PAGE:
1. Wonderful. Yet again, it's profound to have the concepts rehinged ... to be able to have this door actually swing open when the handle is pulled. To be able to connect the feeling of sunlight to the z-pinch effects from the sun. Photo's of the sun actually look like the z-pich diagram with a "curve" either side (minus field lines of course!).

    I'd love to see an article about Aneutronic fusion ( ) and how discoveries and progress in cosmology can help that emerging field.

  2. Of course, we should recall that Eric Lerner's Focus Fusion concept, I believe, came out of his notions on the plasma cosmology origin of Herbig-Haro objects as pinches & plasmoids...

    His Focus Fusion group has, I think, come out of that research: trying to harness the pinch / plasmoid for fusion & energy production...

    1. I see, of course. The copper bars add current around the edge of the plasma. The resulting magnetic field, as described above, compresses the plasma which creates the huge temperatures required for the fusion.

    2. Animations on DPF operation here:

      One @ top of page and one @ bottom of page (hadn't noticed that one before)...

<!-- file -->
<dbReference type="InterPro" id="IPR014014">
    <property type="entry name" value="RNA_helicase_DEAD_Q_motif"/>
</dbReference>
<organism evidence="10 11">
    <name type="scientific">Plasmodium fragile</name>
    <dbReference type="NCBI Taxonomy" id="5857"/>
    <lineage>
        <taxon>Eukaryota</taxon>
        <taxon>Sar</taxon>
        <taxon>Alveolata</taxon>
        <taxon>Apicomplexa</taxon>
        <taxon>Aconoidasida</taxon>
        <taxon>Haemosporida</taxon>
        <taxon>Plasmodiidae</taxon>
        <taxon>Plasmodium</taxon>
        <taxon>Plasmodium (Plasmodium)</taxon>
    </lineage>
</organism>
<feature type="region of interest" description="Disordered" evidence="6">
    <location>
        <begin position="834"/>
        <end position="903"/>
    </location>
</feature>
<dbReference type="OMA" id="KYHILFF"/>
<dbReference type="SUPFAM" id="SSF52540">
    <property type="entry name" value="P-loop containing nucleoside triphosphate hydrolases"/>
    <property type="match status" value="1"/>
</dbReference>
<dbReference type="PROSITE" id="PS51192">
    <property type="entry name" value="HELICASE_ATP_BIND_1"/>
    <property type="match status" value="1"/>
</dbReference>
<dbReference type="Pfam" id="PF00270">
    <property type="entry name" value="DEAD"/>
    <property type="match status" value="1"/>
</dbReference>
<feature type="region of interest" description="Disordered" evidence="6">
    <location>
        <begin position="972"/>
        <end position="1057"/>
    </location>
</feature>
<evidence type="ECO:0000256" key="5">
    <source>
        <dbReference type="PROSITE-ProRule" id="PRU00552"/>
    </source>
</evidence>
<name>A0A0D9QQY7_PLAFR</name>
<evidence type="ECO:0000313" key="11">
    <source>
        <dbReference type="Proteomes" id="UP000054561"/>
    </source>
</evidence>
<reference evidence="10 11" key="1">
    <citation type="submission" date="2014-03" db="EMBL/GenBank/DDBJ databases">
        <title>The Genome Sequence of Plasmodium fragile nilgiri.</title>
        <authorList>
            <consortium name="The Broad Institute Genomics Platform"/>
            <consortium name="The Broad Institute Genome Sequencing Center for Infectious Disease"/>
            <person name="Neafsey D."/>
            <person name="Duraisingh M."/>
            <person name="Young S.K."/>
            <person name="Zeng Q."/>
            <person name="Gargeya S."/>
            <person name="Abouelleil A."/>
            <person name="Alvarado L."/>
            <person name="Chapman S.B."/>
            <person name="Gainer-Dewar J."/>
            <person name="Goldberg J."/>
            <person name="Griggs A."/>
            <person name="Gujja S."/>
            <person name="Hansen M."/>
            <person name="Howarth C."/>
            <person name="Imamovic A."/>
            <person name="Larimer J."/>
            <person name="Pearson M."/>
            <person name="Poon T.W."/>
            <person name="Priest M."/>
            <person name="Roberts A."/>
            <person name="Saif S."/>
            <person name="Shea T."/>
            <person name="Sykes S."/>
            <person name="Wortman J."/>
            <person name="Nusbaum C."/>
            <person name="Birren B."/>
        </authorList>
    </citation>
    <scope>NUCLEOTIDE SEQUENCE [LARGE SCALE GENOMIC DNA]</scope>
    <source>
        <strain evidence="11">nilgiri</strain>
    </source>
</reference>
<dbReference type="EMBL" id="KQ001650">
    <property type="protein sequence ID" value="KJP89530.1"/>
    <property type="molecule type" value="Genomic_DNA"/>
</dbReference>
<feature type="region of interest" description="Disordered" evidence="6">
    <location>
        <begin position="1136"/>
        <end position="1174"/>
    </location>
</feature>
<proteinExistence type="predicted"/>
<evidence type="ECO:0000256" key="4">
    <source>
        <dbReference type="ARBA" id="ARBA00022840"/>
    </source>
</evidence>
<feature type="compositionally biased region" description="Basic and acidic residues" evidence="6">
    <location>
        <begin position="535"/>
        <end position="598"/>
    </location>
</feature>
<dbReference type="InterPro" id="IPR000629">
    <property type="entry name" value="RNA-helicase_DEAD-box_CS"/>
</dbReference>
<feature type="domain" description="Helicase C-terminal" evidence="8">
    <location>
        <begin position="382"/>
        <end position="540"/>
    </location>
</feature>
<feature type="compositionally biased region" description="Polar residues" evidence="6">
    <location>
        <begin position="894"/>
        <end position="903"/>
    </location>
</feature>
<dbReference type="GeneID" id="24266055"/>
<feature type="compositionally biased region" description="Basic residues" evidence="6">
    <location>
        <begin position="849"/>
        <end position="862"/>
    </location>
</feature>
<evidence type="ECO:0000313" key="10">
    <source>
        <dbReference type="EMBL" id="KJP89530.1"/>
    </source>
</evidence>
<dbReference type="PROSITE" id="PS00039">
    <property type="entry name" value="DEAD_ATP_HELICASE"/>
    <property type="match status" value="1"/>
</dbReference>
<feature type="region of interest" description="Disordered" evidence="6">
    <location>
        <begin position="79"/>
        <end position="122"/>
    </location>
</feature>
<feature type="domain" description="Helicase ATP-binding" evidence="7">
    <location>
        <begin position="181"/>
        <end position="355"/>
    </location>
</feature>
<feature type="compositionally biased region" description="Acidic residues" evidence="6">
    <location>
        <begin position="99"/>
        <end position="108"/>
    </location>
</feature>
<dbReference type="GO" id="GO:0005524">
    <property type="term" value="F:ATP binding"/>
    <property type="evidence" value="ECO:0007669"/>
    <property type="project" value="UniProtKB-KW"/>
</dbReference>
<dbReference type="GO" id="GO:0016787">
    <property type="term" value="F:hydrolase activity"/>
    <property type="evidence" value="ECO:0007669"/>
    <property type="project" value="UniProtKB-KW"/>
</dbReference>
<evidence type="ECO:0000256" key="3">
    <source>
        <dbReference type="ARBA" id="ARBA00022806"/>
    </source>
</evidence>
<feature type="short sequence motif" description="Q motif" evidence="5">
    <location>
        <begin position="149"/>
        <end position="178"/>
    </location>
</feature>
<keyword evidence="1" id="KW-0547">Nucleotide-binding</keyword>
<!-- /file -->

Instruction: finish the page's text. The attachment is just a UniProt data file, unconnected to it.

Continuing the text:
Shows in animated terms the formation of a pinch, kink instability & plasmoid, as well as the discharge of the plasmoid in bipolar particle beams.


    3. Seems they've even just now started a wiki:

    4. Yeah, saw that. So how about sending the electricy around in a circuit with the plasma, so something is created that is akin to what is in the crab nebulae ? Focus fusion appears to be more of a "pulsed" technology.

    5. Yes, definitely pulsed power. Or, well, pulsed "experiment" at the moment. ;) Hopefully pulsed "power" eventually...

      If someone has the funding, resources/facilities and plasma know-how to give recreating the crab nebula a go, I'm all for it. :)


  3. Ha ha, on that scale, maybe in a few hundred years. It's just that even as a kid I imagined something like the Star Trek warp core to involve something spinning at a massive speed - possibly superluminal -- this is how a warp core "span up" in my childhood imagination. Now I find that this synchrotron radiation does indeed show that plasma charge is racing around a circuit or "spinning" at a great rate. I expected the focus fusion device to be doing something similiar.